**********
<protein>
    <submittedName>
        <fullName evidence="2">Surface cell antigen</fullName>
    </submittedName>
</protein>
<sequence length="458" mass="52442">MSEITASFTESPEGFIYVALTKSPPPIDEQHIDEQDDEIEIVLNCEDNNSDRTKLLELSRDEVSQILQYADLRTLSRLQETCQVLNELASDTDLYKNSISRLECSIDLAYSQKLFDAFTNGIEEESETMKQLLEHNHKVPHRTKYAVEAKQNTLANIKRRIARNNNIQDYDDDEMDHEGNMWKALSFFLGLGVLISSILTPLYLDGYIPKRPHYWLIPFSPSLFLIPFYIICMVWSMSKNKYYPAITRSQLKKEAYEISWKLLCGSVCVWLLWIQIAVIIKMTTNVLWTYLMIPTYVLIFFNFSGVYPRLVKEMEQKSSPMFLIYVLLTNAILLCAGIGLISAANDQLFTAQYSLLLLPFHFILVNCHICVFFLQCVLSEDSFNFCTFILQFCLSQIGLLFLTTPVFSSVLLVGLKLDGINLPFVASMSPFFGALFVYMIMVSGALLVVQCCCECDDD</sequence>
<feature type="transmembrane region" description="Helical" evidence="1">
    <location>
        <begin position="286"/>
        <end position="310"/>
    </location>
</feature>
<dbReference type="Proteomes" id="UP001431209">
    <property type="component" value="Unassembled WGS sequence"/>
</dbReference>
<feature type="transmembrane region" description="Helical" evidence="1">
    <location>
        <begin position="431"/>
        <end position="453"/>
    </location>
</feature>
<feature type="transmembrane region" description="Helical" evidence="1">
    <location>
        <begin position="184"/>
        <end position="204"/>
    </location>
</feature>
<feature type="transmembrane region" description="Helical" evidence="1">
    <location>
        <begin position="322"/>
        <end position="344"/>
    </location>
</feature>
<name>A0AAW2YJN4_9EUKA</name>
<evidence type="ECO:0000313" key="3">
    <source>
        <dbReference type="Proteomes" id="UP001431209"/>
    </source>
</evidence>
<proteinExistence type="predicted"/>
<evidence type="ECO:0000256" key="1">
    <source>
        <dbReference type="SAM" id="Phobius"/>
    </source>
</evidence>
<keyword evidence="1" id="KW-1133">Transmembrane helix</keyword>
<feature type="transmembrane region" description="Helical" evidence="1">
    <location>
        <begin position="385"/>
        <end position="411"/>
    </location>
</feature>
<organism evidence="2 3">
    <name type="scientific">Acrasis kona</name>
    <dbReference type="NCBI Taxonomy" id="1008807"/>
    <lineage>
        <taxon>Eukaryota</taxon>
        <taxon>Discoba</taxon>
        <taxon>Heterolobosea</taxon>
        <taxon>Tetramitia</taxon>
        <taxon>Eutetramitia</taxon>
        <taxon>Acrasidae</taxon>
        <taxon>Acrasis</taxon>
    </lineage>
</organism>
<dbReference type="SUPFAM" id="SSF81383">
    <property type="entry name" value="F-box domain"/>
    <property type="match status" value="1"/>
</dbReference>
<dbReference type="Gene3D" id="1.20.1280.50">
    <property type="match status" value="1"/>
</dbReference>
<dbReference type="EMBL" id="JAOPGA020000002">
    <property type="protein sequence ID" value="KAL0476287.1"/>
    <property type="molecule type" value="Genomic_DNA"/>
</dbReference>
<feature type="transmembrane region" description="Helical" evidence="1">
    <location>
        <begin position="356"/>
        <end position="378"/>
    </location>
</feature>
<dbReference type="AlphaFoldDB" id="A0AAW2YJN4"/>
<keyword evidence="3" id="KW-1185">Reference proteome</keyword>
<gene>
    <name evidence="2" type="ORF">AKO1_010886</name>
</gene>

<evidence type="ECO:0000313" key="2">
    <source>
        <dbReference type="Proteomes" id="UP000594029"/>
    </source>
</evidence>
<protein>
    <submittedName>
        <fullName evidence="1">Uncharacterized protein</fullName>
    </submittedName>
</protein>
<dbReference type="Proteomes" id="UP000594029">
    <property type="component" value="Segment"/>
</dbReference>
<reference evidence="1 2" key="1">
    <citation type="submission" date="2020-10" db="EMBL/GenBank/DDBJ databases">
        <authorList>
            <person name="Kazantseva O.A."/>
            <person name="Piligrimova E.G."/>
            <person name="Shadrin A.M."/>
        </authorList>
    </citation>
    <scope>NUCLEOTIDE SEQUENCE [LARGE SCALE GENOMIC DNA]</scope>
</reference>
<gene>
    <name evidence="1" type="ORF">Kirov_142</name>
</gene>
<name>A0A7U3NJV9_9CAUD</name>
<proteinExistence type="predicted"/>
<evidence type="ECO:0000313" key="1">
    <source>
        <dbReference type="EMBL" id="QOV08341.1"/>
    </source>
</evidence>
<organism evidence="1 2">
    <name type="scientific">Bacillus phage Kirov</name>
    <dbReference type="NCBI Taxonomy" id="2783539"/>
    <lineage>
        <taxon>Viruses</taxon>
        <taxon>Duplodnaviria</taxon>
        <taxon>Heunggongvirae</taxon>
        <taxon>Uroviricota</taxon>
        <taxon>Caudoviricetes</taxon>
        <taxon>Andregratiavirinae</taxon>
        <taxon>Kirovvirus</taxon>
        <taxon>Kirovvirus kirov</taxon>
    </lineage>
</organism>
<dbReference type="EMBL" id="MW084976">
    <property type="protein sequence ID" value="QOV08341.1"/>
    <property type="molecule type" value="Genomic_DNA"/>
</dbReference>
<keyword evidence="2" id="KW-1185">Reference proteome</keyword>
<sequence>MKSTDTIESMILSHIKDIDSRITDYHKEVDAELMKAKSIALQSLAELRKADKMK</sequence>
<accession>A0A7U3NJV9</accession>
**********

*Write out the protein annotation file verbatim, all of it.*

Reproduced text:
<protein>
    <submittedName>
        <fullName evidence="2">Surface cell antigen</fullName>
    </submittedName>
</protein>
<sequence length="458" mass="52442">MSEITASFTESPEGFIYVALTKSPPPIDEQHIDEQDDEIEIVLNCEDNNSDRTKLLELSRDEVSQILQYADLRTLSRLQETCQVLNELASDTDLYKNSISRLECSIDLAYSQKLFDAFTNGIEEESETMKQLLEHNHKVPHRTKYAVEAKQNTLANIKRRIARNNNIQDYDDDEMDHEGNMWKALSFFLGLGVLISSILTPLYLDGYIPKRPHYWLIPFSPSLFLIPFYIICMVWSMSKNKYYPAITRSQLKKEAYEISWKLLCGSVCVWLLWIQIAVIIKMTTNVLWTYLMIPTYVLIFFNFSGVYPRLVKEMEQKSSPMFLIYVLLTNAILLCAGIGLISAANDQLFTAQYSLLLLPFHFILVNCHICVFFLQCVLSEDSFNFCTFILQFCLSQIGLLFLTTPVFSSVLLVGLKLDGINLPFVASMSPFFGALFVYMIMVSGALLVVQCCCECDDD</sequence>
<feature type="transmembrane region" description="Helical" evidence="1">
    <location>
        <begin position="286"/>
        <end position="310"/>
    </location>
</feature>
<dbReference type="Proteomes" id="UP001431209">
    <property type="component" value="Unassembled WGS sequence"/>
</dbReference>
<feature type="transmembrane region" description="Helical" evidence="1">
    <location>
        <begin position="431"/>
        <end position="453"/>
    </location>
</feature>
<feature type="transmembrane region" description="Helical" evidence="1">
    <location>
        <begin position="184"/>
        <end position="204"/>
    </location>
</feature>
<feature type="transmembrane region" description="Helical" evidence="1">
    <location>
        <begin position="322"/>
        <end position="344"/>
    </location>
</feature>
<name>A0AAW2YJN4_9EUKA</name>
<evidence type="ECO:0000313" key="3">
    <source>
        <dbReference type="Proteomes" id="UP001431209"/>
    </source>
</evidence>
<proteinExistence type="predicted"/>
<evidence type="ECO:0000256" key="1">
    <source>
        <dbReference type="SAM" id="Phobius"/>
    </source>
</evidence>
<keyword evidence="1" id="KW-1133">Transmembrane helix</keyword>
<feature type="transmembrane region" description="Helical" evidence="1">
    <location>
        <begin position="385"/>
        <end position="411"/>
    </location>
</feature>
<organism evidence="2 3">
    <name type="scientific">Acrasis kona</name>
    <dbReference type="NCBI Taxonomy" id="1008807"/>
    <lineage>
        <taxon>Eukaryota</taxon>
        <taxon>Discoba</taxon>
        <taxon>Heterolobosea</taxon>
        <taxon>Tetramitia</taxon>
        <taxon>Eutetramitia</taxon>
        <taxon>Acrasidae</taxon>
        <taxon>Acrasis</taxon>
    </lineage>
</organism>
<dbReference type="SUPFAM" id="SSF81383">
    <property type="entry name" value="F-box domain"/>
    <property type="match status" value="1"/>
</dbReference>
<dbReference type="Gene3D" id="1.20.1280.50">
    <property type="match status" value="1"/>
</dbReference>
<dbReference type="EMBL" id="JAOPGA020000002">
    <property type="protein sequence ID" value="KAL0476287.1"/>
    <property type="molecule type" value="Genomic_DNA"/>
</dbReference>
<feature type="transmembrane region" description="Helical" evidence="1">
    <location>
        <begin position="356"/>
        <end position="378"/>
    </location>
</feature>
<dbReference type="AlphaFoldDB" id="A0AAW2YJN4"/>
<keyword evidence="3" id="KW-1185">Reference proteome</keyword>
<gene>
    <name evidence="2" type="ORF">AKO1_010886</name>
</gene>

<evidence type="ECO:0000313" key="2">
    <source>
        <dbReference type="Proteomes" id="UP000594029"/>
    </source>
</evidence>
<protein>
    <submittedName>
        <fullName evidence="1">Uncharacterized protein</fullName>
    </submittedName>
</protein>
<dbReference type="Proteomes" id="UP000594029">
    <property type="component" value="Segment"/>
</dbReference>
<reference evidence="1 2" key="1">
    <citation type="submission" date="2020-10" db="EMBL/GenBank/DDBJ databases">
        <authorList>
            <person name="Kazantseva O.A."/>
            <person name="Piligrimova E.G."/>
            <person name="Shadrin A.M."/>
        </authorList>
    </citation>
    <scope>NUCLEOTIDE SEQUENCE [LARGE SCALE GENOMIC DNA]</scope>
</reference>
<gene>
    <name evidence="1" type="ORF">Kirov_142</name>
</gene>
<name>A0A7U3NJV9_9CAUD</name>
<proteinExistence type="predicted"/>
<evidence type="ECO:0000313" key="1">
    <source>
        <dbReference type="EMBL" id="QOV08341.1"/>
    </source>
</evidence>
<organism evidence="1 2">
    <name type="scientific">Bacillus phage Kirov</name>
    <dbReference type="NCBI Taxonomy" id="2783539"/>
    <lineage>
        <taxon>Viruses</taxon>
        <taxon>Duplodnaviria</taxon>
        <taxon>Heunggongvirae</taxon>
        <taxon>Uroviricota</taxon>
        <taxon>Caudoviricetes</taxon>
        <taxon>Andregratiavirinae</taxon>
        <taxon>Kirovvirus</taxon>
        <taxon>Kirovvirus kirov</taxon>
    </lineage>
</organism>
<dbReference type="EMBL" id="MW084976">
    <property type="protein sequence ID" value="QOV08341.1"/>
    <property type="molecule type" value="Genomic_DNA"/>
</dbReference>
<keyword evidence="2" id="KW-1185">Reference proteome</keyword>
<sequence>MKSTDTIESMILSHIKDIDSRITDYHKEVDAELMKAKSIALQSLAELRKADKMK</sequence>
<accession>A0A7U3NJV9</accession>